Scroll to top

What Kamala Harris's Nomination Means for California

2020-08-12 12:48:51
{widget1}

Good morning.

Well, you know what this is going to be about.

Senator Kamala Harris of California is Joe Biden’s running mate.

She is a barrier-breaking candidate for a lot of reasons — not least among them: She is the first Black woman and the first Asian-American woman to be a major party’s vice-presidential nominee. She is also, as we mentioned last week, the first Californian on a major national ticket in a long time — and the most recent ones have been Republicans, not Democrats.

The announcement has already set off wild speculation about whom Gov. Gavin Newsom will tap to replace her (more on that in a minute).

What else does this portend for Californians and California politics? My fellow Los Angeles-based colleagues Adam Nagourney and Jennifer Medina took a minute to weigh in:

This is a big pick for California, but Mr. Biden winning California has never been much of a question. How much do you think Ms. Harris’s status as a Californian will factor into the campaign going forward?

Adam: We think that geography is not a big deal in veep choices any more. If there was ever any doubt about that, it probably ended with this selection. She won’t deliver California, because if there’s any state Biden doesn’t have to worry about, this is it. Gender and race have trumped (forgive the word!) geography in these selections. The last time it mattered was probably John F. Kennedy picking Lyndon Baines Johnson in 1960.

Jennifer: California partisans seemed thrilled to have one of their own on the ticket, perhaps because so many are used to the state being effectively irrelevant in presidential politics. The Trump campaign will undoubtedly try to paint her as an extreme liberal from California, as the president did during a news conference from the White House Tuesday. But in California, much of the criticism aimed at Ms. Harris has been from progressives who say that she is not liberal enough.

(Read their full story about how geography has taken a back seat to other parts of identity.)

What does Ms. Harris’s selection over Representative Karen Bass, in particular, tell you about whom Mr. Biden hopes to appeal to? (Not to oversimplify, but Ms. Harris has a law enforcement background, whereas, as you reported in your profile, Ms. Bass has deep credentials as a community organizer.)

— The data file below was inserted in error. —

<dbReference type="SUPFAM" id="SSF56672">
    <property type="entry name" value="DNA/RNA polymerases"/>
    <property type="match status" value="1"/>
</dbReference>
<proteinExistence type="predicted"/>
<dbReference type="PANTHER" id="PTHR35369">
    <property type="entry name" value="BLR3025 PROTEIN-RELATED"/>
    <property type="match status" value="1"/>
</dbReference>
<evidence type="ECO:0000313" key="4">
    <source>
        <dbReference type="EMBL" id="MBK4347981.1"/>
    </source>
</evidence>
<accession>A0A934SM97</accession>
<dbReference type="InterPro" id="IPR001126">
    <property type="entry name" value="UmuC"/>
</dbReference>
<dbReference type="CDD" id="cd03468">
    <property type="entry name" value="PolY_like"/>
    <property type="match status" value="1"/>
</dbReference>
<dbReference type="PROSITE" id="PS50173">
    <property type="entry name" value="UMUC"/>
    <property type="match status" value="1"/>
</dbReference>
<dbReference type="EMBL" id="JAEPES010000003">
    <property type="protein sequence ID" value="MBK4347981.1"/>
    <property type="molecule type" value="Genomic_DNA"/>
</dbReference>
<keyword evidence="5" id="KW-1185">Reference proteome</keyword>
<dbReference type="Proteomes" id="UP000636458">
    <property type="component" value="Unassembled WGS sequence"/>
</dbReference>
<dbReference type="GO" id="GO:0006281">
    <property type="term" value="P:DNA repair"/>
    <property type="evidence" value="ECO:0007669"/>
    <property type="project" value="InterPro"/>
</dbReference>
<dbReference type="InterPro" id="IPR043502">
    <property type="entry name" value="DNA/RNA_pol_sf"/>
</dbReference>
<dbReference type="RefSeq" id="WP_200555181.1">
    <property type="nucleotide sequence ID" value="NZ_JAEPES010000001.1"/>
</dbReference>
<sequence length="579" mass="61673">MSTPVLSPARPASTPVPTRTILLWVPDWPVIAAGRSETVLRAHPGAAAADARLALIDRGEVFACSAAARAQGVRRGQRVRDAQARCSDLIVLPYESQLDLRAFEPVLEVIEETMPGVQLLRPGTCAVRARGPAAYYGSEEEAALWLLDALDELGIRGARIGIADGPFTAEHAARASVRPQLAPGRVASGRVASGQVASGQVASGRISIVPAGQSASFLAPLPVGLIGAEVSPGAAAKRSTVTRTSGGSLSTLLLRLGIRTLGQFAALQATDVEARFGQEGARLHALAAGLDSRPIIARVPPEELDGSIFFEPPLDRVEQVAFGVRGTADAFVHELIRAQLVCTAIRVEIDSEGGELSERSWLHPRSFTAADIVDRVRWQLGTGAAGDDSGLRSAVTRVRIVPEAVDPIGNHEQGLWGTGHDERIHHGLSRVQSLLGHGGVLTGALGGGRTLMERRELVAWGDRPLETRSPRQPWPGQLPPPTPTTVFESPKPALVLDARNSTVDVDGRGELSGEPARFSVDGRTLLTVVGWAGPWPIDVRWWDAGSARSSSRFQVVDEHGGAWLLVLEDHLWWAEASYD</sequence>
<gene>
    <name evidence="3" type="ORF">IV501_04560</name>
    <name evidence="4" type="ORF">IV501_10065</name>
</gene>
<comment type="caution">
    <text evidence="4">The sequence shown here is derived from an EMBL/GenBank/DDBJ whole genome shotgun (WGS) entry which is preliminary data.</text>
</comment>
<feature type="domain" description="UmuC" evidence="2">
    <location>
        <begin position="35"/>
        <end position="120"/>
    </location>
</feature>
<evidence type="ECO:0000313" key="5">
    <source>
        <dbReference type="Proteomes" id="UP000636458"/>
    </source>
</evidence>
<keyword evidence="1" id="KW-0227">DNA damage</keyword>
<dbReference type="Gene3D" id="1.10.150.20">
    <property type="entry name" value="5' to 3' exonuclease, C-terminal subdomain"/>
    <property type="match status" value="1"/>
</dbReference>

Adam: Ms. Bass was a higher-risk choice, as became clear as more of her record came out. She came up as a community activist, and had ties to the left that Mr. Trump would have seized on.

Jennifer: Ms. Harris has been popular among suburban and college-educated women — her selection shows that the Biden campaign is focusing on appealing to moderates, rather than the more liberal wing of the party who pushed for Ms. Bass in the final weeks of the selection process.

Refresh your memory with these deeper dives:

  • Ms. Harris has tried to pitch herself as a progressive prosecutor. Her record has drawn criticism — but she’s said it’s possible to reform the criminal justice system from within. (The New York Times)

  • San Francisco is the closest thing the West Coast has to an East Coast enclave packed full of political giants. That’s where Ms. Harris came up. (The Los Angeles Times)

  • Explore how and when Ms. Harris has voted in Congress with this tracker. (ProPublica)

(This article is part of the California Today newsletter. Sign up to get it by email.)


Last night, but also tonight and through Aug. 26, if you go someplace dark and open, away from city lights and traffic, you may be able to catch a glimpse of a Perseid meteor shower.

During the display’s peak, between 160 and 200 meteors will streak through Earth’s atmosphere every hour.

There’s something soothing about the idea of gazing into the heavens and thinking about the rest of the universe.

And California is blessed with lots of beautiful places below a dark sky, like in Sonoma County, where The Press Democrat made this guide.

So if you miss this one, you can get reminders for other celestial events with our calendar.


California Today goes live at 6:30 a.m. Pacific time weekdays. Tell us what you want to see: [email protected]. Were you forwarded this email? Sign up for California Today here and read every edition online here.

Jill Cowan grew up in Orange County, went to school at U.C. Berkeley and has reported all over the state, including the Bay Area, Bakersfield and Los Angeles — but she always wants to see more. Follow along here or on Twitter.

California Today is edited by Julie Bloom, who grew up in Los Angeles and graduated from U.C. Berkeley.


{widget2}

Post a comment

Your email address will not be published. Required fields are marked *